Chile: Opportunities in the Energy Sector

1. Chile’s Energy Matrix

Today, Chile has a total installed capacity of 16,970 megawatts (MW). The power grid is separated into four main systems: The far north of Chile, mostly part of the vast Atacama desert, holds the SING system, which primarily feeds Chile’s large mining industry (25.6%). In central Chile, about 60% of the country’s population uses the Central Interconnected System (SIC) (73.6%). In the south, home to Patagonia and an expansive area of remote territory, there are two small local electric systems in the regions of Aysén and Magallanes (0.8%)[1].

The electricity sector in Chile currently relies predominantly on hydro-electric power generation (41.9% of generated energy in 2008), while traditional fossil fuel sources of electrical power generation account for most of the remainder – petroleum based power plants (24.1%) and coal (27.1%).

In recent years economic considerations (rising fossil fuel prices, dwindling supplies) and environmental concerns (climate change, carbon emissions, air quality) have shifted the focus in many countries to energy policies that stress the diversification of the matrix with new generation sources, especially those electrical generation technologies known as Non-Conventional Renewable Energy (NCRE).

Chile is no exception. It is a developing country whose electricity demand is increasing at the rate of approximately 6% annually, similar to its GDP growth projection. Looking to reduce dependence on imported energy and diversify the sources feeding the main power grid, Chile’s interest in harnessing NCRE has grown significantly over these last years.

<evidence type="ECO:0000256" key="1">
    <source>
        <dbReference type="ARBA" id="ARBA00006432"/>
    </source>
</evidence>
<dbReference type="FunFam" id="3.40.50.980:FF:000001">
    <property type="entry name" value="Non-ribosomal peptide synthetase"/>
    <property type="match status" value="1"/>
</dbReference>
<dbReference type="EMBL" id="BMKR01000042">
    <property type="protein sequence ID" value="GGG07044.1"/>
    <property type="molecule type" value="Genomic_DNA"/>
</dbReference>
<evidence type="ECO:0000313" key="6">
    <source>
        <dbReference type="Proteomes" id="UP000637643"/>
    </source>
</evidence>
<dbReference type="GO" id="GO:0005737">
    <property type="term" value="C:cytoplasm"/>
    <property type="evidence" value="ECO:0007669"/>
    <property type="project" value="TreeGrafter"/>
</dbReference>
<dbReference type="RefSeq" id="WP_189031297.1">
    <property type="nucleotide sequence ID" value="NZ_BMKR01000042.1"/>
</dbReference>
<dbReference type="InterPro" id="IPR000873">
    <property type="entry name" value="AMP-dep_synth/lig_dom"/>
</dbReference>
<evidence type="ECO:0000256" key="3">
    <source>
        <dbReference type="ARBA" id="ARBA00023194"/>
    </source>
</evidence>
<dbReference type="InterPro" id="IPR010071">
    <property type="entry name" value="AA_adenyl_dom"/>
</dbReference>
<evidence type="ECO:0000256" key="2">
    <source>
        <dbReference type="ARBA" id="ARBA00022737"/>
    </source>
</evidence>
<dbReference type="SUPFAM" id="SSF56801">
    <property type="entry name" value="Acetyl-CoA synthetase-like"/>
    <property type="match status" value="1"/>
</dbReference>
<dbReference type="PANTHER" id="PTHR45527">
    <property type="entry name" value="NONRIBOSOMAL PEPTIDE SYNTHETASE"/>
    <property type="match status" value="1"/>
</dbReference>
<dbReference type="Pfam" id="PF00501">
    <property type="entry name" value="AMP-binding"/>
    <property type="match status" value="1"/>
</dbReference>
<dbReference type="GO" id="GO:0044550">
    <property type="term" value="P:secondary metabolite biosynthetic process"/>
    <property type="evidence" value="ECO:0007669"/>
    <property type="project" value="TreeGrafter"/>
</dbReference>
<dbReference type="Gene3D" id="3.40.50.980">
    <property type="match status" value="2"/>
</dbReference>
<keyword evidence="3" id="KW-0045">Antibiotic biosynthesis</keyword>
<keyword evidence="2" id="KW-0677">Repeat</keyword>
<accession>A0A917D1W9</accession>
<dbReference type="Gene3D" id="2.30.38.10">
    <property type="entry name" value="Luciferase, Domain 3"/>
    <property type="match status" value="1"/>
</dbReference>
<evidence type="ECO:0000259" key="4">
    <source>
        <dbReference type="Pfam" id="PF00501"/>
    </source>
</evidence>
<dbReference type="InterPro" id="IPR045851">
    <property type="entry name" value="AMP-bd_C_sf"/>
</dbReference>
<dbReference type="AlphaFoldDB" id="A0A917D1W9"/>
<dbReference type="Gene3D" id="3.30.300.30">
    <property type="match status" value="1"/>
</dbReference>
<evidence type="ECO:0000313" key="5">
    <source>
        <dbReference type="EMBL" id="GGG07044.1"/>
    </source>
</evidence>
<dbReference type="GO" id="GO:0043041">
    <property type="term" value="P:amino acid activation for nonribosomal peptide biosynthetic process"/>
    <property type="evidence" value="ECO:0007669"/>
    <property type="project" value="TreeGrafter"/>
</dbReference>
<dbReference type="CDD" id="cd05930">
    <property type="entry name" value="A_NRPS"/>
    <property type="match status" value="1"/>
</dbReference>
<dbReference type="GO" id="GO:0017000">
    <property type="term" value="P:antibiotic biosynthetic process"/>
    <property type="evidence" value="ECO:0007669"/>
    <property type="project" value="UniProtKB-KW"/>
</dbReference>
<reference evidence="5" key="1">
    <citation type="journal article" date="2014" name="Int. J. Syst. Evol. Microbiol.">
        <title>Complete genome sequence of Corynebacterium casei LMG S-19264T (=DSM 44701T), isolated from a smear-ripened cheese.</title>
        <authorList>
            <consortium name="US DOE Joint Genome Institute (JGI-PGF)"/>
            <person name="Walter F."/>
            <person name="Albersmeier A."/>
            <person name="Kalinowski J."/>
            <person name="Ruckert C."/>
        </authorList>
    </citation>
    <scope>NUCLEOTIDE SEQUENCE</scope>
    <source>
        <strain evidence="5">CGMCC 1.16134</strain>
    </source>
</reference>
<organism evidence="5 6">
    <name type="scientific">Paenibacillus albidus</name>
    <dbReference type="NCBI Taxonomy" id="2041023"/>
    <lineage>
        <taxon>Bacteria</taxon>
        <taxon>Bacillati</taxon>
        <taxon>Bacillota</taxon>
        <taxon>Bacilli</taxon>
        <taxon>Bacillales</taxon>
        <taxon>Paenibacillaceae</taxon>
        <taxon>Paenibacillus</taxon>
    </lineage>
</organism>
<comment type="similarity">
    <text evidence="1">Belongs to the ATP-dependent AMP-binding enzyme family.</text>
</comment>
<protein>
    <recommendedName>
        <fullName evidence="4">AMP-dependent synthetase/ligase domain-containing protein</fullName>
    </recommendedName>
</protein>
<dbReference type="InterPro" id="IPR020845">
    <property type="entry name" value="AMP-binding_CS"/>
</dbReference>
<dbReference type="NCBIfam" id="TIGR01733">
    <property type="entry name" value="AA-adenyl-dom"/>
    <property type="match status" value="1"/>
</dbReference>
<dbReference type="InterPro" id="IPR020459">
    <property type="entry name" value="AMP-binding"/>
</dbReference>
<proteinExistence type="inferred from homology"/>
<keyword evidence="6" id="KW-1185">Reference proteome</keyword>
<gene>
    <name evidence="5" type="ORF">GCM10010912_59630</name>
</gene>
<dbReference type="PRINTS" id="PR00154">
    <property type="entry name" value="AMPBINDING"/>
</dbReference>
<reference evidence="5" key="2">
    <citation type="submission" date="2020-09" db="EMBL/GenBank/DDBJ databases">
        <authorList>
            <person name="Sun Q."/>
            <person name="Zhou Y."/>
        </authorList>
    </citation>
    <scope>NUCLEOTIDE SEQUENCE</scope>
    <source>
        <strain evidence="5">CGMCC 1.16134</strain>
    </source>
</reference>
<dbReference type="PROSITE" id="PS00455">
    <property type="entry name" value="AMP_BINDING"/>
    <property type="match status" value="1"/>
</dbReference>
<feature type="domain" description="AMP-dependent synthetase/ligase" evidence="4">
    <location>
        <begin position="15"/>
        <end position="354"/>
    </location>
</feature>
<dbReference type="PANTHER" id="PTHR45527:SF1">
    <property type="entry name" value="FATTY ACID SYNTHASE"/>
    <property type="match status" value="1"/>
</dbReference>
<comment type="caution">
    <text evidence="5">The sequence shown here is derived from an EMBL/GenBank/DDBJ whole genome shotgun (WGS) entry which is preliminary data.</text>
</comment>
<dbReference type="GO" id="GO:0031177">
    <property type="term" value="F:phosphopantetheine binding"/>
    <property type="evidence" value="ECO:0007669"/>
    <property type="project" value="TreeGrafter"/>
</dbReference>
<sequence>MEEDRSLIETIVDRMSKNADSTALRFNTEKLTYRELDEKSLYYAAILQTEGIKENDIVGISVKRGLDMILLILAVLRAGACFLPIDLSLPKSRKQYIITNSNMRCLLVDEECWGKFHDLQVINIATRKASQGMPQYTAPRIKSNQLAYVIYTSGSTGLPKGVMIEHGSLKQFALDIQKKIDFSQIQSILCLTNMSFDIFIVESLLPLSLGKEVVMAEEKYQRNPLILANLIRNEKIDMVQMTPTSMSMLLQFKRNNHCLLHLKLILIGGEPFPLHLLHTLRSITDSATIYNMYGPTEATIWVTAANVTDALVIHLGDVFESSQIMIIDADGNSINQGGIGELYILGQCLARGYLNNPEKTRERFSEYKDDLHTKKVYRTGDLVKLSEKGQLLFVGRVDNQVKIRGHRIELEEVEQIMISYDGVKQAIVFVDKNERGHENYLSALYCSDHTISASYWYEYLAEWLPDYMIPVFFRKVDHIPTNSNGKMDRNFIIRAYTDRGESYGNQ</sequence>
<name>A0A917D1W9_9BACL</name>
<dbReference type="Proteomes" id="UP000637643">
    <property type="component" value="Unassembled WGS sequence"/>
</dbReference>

2. Regulatory Framework

Chile has a rather liberal legal framework for the energy sector that is based on the principles of competition in the generation segment and separation of the functions of electricity generation, transmission and distribution. Both national (domestic) and foreigners alike can participate in the energy sector without any regulatory barrier. The state currently only controls the functions of regulation and monitoring, the National Electric Commission (CNE) being the state entity responsible for preparing and coordinating plans and standards. Moreover, there is a guaranteed access to transmission lines for all energy projects (no discretional exclusions) and partial or total exemption of transmission charges for small scale NCRE.